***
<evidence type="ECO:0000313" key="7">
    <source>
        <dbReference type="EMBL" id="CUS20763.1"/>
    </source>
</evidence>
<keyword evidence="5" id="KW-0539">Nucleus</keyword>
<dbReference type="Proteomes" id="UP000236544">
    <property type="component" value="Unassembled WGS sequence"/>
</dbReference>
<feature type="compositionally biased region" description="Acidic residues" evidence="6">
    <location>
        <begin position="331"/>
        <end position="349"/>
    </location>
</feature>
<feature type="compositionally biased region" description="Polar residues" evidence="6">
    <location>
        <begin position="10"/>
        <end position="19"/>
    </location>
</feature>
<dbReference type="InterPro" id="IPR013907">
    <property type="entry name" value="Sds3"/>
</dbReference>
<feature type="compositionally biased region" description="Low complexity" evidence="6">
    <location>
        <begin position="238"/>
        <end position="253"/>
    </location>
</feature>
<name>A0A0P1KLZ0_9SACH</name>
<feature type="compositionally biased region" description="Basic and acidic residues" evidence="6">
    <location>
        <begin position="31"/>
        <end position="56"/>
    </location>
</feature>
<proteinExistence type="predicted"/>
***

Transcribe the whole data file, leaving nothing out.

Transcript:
<evidence type="ECO:0000313" key="7">
    <source>
        <dbReference type="EMBL" id="CUS20763.1"/>
    </source>
</evidence>
<keyword evidence="5" id="KW-0539">Nucleus</keyword>
<dbReference type="Proteomes" id="UP000236544">
    <property type="component" value="Unassembled WGS sequence"/>
</dbReference>
<feature type="compositionally biased region" description="Acidic residues" evidence="6">
    <location>
        <begin position="331"/>
        <end position="349"/>
    </location>
</feature>
<feature type="compositionally biased region" description="Polar residues" evidence="6">
    <location>
        <begin position="10"/>
        <end position="19"/>
    </location>
</feature>
<dbReference type="InterPro" id="IPR013907">
    <property type="entry name" value="Sds3"/>
</dbReference>
<feature type="compositionally biased region" description="Low complexity" evidence="6">
    <location>
        <begin position="238"/>
        <end position="253"/>
    </location>
</feature>
<name>A0A0P1KLZ0_9SACH</name>
<feature type="compositionally biased region" description="Basic and acidic residues" evidence="6">
    <location>
        <begin position="31"/>
        <end position="56"/>
    </location>
</feature>
<proteinExistence type="predicted"/>